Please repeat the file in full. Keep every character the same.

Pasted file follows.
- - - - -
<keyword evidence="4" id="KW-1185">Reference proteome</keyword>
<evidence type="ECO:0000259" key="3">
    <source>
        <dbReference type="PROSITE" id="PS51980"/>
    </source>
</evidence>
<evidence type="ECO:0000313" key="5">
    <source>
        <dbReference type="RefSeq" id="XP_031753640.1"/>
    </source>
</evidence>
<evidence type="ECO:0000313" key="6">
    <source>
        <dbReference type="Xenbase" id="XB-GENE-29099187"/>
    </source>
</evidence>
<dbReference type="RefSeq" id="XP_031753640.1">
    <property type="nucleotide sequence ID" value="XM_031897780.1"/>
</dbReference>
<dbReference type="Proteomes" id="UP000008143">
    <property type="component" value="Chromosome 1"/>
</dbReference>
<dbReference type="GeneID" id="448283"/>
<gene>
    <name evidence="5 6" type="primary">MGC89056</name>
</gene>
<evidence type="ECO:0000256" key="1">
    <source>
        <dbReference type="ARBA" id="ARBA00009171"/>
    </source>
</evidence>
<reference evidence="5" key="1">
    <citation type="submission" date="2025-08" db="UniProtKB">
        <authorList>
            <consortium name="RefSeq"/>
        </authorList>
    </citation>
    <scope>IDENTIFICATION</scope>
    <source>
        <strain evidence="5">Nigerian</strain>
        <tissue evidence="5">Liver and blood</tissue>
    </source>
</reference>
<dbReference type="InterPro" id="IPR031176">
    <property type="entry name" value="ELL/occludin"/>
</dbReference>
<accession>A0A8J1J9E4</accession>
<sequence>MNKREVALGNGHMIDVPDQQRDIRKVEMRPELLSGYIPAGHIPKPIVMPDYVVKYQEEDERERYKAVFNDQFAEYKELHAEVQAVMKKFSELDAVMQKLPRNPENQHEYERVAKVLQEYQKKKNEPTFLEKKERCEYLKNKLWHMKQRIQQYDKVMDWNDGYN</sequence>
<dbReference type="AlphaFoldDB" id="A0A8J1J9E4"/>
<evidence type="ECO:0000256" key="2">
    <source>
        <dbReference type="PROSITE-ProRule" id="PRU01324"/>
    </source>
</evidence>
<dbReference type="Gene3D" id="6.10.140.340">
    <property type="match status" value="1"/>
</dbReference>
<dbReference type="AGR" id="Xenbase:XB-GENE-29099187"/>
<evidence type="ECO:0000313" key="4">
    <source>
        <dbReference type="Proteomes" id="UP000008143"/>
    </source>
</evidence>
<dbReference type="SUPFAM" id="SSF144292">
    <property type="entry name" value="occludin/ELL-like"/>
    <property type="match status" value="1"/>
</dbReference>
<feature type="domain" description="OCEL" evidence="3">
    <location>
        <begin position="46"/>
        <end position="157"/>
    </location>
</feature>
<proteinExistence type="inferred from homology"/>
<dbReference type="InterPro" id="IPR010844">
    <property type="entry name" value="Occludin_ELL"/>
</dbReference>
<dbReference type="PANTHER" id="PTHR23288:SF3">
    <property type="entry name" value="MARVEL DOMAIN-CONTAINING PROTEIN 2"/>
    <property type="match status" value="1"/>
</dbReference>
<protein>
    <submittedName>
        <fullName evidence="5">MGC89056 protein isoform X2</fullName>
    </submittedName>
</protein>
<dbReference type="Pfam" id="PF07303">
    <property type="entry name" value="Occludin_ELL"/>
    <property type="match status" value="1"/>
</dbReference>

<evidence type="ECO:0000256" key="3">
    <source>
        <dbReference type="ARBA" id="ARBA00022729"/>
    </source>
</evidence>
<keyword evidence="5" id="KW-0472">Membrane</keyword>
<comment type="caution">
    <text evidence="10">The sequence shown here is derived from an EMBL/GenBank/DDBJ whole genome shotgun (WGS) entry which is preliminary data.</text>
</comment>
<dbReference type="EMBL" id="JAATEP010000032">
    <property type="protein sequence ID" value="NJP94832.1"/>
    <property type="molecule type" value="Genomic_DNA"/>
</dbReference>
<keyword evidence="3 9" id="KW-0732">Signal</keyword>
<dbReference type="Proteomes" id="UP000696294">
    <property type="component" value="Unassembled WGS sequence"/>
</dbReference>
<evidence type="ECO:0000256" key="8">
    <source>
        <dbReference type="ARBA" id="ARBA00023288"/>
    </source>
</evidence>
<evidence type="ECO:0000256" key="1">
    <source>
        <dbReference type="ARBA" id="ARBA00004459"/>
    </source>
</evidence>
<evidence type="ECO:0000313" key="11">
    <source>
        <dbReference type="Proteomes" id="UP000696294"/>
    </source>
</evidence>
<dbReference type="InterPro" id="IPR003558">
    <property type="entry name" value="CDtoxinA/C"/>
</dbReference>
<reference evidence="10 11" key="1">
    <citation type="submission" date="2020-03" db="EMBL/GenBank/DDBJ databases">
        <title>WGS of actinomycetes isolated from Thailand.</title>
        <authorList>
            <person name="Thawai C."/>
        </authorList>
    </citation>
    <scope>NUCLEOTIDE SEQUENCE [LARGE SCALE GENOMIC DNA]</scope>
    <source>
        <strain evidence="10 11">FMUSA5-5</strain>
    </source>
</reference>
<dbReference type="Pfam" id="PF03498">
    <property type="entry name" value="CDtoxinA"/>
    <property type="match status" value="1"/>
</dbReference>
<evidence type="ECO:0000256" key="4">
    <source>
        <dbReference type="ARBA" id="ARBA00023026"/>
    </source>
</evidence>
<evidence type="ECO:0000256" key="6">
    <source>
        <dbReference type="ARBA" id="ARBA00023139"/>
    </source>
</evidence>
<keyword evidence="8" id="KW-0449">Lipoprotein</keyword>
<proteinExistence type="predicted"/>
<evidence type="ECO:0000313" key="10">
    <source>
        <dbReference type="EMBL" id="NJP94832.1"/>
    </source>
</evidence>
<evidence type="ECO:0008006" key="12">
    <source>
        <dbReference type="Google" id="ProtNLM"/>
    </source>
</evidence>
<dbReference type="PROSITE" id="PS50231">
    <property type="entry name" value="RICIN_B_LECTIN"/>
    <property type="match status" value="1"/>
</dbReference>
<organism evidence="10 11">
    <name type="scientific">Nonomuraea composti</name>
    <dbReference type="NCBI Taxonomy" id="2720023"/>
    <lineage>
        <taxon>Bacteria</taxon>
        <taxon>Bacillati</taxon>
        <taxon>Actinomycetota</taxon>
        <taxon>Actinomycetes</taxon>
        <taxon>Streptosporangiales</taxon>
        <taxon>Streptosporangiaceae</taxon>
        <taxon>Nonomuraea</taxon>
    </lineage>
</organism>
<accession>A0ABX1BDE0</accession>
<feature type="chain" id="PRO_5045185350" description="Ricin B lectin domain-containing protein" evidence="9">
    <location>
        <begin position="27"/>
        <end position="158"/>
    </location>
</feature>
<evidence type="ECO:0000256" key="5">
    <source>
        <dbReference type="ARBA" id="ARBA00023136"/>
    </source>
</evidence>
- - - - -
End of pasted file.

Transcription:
<keyword evidence="4" id="KW-1185">Reference proteome</keyword>
<evidence type="ECO:0000259" key="3">
    <source>
        <dbReference type="PROSITE" id="PS51980"/>
    </source>
</evidence>
<evidence type="ECO:0000313" key="5">
    <source>
        <dbReference type="RefSeq" id="XP_031753640.1"/>
    </source>
</evidence>
<evidence type="ECO:0000313" key="6">
    <source>
        <dbReference type="Xenbase" id="XB-GENE-29099187"/>
    </source>
</evidence>
<dbReference type="RefSeq" id="XP_031753640.1">
    <property type="nucleotide sequence ID" value="XM_031897780.1"/>
</dbReference>
<dbReference type="Proteomes" id="UP000008143">
    <property type="component" value="Chromosome 1"/>
</dbReference>
<dbReference type="GeneID" id="448283"/>
<gene>
    <name evidence="5 6" type="primary">MGC89056</name>
</gene>
<evidence type="ECO:0000256" key="1">
    <source>
        <dbReference type="ARBA" id="ARBA00009171"/>
    </source>
</evidence>
<reference evidence="5" key="1">
    <citation type="submission" date="2025-08" db="UniProtKB">
        <authorList>
            <consortium name="RefSeq"/>
        </authorList>
    </citation>
    <scope>IDENTIFICATION</scope>
    <source>
        <strain evidence="5">Nigerian</strain>
        <tissue evidence="5">Liver and blood</tissue>
    </source>
</reference>
<dbReference type="InterPro" id="IPR031176">
    <property type="entry name" value="ELL/occludin"/>
</dbReference>
<accession>A0A8J1J9E4</accession>
<sequence>MNKREVALGNGHMIDVPDQQRDIRKVEMRPELLSGYIPAGHIPKPIVMPDYVVKYQEEDERERYKAVFNDQFAEYKELHAEVQAVMKKFSELDAVMQKLPRNPENQHEYERVAKVLQEYQKKKNEPTFLEKKERCEYLKNKLWHMKQRIQQYDKVMDWNDGYN</sequence>
<dbReference type="AlphaFoldDB" id="A0A8J1J9E4"/>
<evidence type="ECO:0000256" key="2">
    <source>
        <dbReference type="PROSITE-ProRule" id="PRU01324"/>
    </source>
</evidence>
<dbReference type="Gene3D" id="6.10.140.340">
    <property type="match status" value="1"/>
</dbReference>
<dbReference type="AGR" id="Xenbase:XB-GENE-29099187"/>
<evidence type="ECO:0000313" key="4">
    <source>
        <dbReference type="Proteomes" id="UP000008143"/>
    </source>
</evidence>
<dbReference type="SUPFAM" id="SSF144292">
    <property type="entry name" value="occludin/ELL-like"/>
    <property type="match status" value="1"/>
</dbReference>
<feature type="domain" description="OCEL" evidence="3">
    <location>
        <begin position="46"/>
        <end position="157"/>
    </location>
</feature>
<proteinExistence type="inferred from homology"/>
<dbReference type="InterPro" id="IPR010844">
    <property type="entry name" value="Occludin_ELL"/>
</dbReference>
<dbReference type="PANTHER" id="PTHR23288:SF3">
    <property type="entry name" value="MARVEL DOMAIN-CONTAINING PROTEIN 2"/>
    <property type="match status" value="1"/>
</dbReference>
<protein>
    <submittedName>
        <fullName evidence="5">MGC89056 protein isoform X2</fullName>
    </submittedName>
</protein>
<dbReference type="Pfam" id="PF07303">
    <property type="entry name" value="Occludin_ELL"/>
    <property type="match status" value="1"/>
</dbReference>

<evidence type="ECO:0000256" key="3">
    <source>
        <dbReference type="ARBA" id="ARBA00022729"/>
    </source>
</evidence>
<keyword evidence="5" id="KW-0472">Membrane</keyword>
<comment type="caution">
    <text evidence="10">The sequence shown here is derived from an EMBL/GenBank/DDBJ whole genome shotgun (WGS) entry which is preliminary data.</text>
</comment>
<dbReference type="EMBL" id="JAATEP010000032">
    <property type="protein sequence ID" value="NJP94832.1"/>
    <property type="molecule type" value="Genomic_DNA"/>
</dbReference>
<keyword evidence="3 9" id="KW-0732">Signal</keyword>
<dbReference type="Proteomes" id="UP000696294">
    <property type="component" value="Unassembled WGS sequence"/>
</dbReference>
<evidence type="ECO:0000256" key="8">
    <source>
        <dbReference type="ARBA" id="ARBA00023288"/>
    </source>
</evidence>
<evidence type="ECO:0000256" key="1">
    <source>
        <dbReference type="ARBA" id="ARBA00004459"/>
    </source>
</evidence>
<evidence type="ECO:0000313" key="11">
    <source>
        <dbReference type="Proteomes" id="UP000696294"/>
    </source>
</evidence>
<dbReference type="InterPro" id="IPR003558">
    <property type="entry name" value="CDtoxinA/C"/>
</dbReference>
<reference evidence="10 11" key="1">
    <citation type="submission" date="2020-03" db="EMBL/GenBank/DDBJ databases">
        <title>WGS of actinomycetes isolated from Thailand.</title>
        <authorList>
            <person name="Thawai C."/>
        </authorList>
    </citation>
    <scope>NUCLEOTIDE SEQUENCE [LARGE SCALE GENOMIC DNA]</scope>
    <source>
        <strain evidence="10 11">FMUSA5-5</strain>
    </source>
</reference>
<dbReference type="Pfam" id="PF03498">
    <property type="entry name" value="CDtoxinA"/>
    <property type="match status" value="1"/>
</dbReference>
<evidence type="ECO:0000256" key="4">
    <source>
        <dbReference type="ARBA" id="ARBA00023026"/>
    </source>
</evidence>
<evidence type="ECO:0000256" key="6">
    <source>
        <dbReference type="ARBA" id="ARBA00023139"/>
    </source>
</evidence>
<keyword evidence="8" id="KW-0449">Lipoprotein</keyword>
<proteinExistence type="predicted"/>
<evidence type="ECO:0000313" key="10">
    <source>
        <dbReference type="EMBL" id="NJP94832.1"/>
    </source>
</evidence>
<evidence type="ECO:0008006" key="12">
    <source>
        <dbReference type="Google" id="ProtNLM"/>
    </source>
</evidence>
<dbReference type="PROSITE" id="PS50231">
    <property type="entry name" value="RICIN_B_LECTIN"/>
    <property type="match status" value="1"/>
</dbReference>
<organism evidence="10 11">
    <name type="scientific">Nonomuraea composti</name>
    <dbReference type="NCBI Taxonomy" id="2720023"/>
    <lineage>
        <taxon>Bacteria</taxon>
        <taxon>Bacillati</taxon>
        <taxon>Actinomycetota</taxon>
        <taxon>Actinomycetes</taxon>
        <taxon>Streptosporangiales</taxon>
        <taxon>Streptosporangiaceae</taxon>
        <taxon>Nonomuraea</taxon>
    </lineage>
</organism>
<accession>A0ABX1BDE0</accession>
<feature type="chain" id="PRO_5045185350" description="Ricin B lectin domain-containing protein" evidence="9">
    <location>
        <begin position="27"/>
        <end position="158"/>
    </location>
</feature>
<evidence type="ECO:0000256" key="5">
    <source>
        <dbReference type="ARBA" id="ARBA00023136"/>
    </source>
</evidence>